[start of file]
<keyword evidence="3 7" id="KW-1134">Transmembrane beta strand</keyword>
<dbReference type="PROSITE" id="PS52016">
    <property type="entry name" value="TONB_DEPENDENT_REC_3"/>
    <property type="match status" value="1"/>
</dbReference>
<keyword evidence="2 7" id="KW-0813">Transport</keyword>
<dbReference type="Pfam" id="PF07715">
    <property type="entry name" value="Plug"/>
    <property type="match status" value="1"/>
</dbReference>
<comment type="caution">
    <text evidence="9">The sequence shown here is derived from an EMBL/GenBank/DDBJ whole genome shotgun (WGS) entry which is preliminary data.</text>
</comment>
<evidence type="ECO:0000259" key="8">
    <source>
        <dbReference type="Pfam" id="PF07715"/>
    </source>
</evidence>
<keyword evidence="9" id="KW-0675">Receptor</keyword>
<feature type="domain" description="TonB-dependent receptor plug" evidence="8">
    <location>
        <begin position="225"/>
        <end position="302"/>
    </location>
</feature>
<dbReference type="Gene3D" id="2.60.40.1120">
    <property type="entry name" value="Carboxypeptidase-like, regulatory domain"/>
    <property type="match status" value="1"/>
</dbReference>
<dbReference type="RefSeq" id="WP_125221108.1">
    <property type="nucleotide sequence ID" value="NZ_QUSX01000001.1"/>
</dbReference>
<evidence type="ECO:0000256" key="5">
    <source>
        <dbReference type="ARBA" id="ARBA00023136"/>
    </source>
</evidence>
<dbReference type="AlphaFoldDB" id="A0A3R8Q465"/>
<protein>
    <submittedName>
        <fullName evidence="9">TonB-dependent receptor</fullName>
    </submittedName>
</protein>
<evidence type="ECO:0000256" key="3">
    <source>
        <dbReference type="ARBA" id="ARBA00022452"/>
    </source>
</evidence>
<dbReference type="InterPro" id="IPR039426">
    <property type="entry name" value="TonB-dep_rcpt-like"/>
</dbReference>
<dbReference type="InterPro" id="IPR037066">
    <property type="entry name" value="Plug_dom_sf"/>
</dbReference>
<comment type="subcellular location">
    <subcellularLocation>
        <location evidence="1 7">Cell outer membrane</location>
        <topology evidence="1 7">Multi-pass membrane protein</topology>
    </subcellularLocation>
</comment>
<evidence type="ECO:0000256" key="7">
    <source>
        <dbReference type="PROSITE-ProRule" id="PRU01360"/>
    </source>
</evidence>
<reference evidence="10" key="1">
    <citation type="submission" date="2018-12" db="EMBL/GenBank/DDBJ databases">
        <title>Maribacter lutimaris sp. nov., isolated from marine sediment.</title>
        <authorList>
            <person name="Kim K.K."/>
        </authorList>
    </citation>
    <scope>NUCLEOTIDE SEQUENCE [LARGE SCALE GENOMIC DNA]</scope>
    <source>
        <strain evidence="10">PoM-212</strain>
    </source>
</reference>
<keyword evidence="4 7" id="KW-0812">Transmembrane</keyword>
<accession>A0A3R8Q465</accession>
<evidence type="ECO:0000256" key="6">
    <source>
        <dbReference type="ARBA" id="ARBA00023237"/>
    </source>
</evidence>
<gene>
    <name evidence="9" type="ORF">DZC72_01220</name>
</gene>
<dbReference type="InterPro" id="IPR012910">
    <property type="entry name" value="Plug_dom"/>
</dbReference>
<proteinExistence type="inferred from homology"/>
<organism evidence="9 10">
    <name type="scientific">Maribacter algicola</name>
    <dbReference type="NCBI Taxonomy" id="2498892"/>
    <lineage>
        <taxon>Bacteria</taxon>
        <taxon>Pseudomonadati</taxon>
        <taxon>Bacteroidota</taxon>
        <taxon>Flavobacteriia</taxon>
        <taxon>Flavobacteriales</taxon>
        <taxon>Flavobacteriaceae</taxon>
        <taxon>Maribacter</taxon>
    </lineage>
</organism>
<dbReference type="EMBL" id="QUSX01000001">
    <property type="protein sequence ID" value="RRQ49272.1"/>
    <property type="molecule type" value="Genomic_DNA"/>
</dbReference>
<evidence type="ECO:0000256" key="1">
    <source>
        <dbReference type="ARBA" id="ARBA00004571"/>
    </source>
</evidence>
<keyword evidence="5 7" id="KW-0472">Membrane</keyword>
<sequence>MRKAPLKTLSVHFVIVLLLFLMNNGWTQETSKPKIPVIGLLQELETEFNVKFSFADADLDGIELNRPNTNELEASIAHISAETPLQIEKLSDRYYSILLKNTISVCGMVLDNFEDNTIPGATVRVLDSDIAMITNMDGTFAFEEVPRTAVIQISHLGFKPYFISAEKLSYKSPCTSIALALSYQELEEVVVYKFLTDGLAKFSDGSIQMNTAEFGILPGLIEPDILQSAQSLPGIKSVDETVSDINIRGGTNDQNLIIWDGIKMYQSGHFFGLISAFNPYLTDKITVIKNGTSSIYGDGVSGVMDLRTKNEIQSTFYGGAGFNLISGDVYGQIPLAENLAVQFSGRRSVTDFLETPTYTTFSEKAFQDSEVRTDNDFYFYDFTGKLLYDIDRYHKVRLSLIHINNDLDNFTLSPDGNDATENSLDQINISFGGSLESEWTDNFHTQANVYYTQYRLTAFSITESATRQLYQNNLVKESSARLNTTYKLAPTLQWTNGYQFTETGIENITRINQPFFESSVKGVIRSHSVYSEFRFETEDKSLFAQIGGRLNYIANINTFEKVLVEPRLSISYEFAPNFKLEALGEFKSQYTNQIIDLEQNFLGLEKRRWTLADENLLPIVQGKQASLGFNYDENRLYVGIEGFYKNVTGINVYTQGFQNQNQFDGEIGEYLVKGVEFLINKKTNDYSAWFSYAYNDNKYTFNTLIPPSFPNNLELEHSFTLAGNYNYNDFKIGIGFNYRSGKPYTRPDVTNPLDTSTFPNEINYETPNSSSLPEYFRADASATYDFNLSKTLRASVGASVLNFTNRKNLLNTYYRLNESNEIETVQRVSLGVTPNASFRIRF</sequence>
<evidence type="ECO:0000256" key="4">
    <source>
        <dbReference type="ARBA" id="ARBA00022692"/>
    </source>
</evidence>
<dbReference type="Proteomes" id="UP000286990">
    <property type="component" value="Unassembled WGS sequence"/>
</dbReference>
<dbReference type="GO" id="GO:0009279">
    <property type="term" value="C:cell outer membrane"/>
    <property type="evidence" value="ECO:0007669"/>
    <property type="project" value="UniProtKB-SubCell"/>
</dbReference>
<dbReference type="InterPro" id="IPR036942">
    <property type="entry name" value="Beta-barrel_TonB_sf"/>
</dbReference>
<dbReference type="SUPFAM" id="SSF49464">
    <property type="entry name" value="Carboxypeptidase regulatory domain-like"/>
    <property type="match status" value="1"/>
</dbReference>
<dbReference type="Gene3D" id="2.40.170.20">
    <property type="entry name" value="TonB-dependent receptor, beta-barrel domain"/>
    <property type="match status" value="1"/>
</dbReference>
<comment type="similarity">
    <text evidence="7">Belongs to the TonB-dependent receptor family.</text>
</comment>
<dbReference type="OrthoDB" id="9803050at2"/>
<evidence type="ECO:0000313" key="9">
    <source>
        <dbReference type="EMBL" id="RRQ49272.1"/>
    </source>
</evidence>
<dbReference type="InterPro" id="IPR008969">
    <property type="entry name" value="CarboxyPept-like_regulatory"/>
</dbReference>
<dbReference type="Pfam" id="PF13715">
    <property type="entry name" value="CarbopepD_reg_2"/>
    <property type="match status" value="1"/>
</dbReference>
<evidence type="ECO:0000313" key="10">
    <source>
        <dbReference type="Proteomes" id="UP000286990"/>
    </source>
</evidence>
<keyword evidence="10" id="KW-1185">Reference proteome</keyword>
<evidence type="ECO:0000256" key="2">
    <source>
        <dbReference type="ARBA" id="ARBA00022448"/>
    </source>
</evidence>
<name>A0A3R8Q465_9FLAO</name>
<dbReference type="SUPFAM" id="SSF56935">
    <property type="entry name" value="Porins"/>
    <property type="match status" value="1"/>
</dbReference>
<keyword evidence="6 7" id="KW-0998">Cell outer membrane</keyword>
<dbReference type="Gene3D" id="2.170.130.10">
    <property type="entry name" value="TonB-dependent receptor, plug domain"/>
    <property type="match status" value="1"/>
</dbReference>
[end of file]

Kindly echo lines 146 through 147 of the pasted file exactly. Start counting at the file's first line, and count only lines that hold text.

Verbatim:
        <dbReference type="EMBL" id="RRQ49272.1"/>
    </source>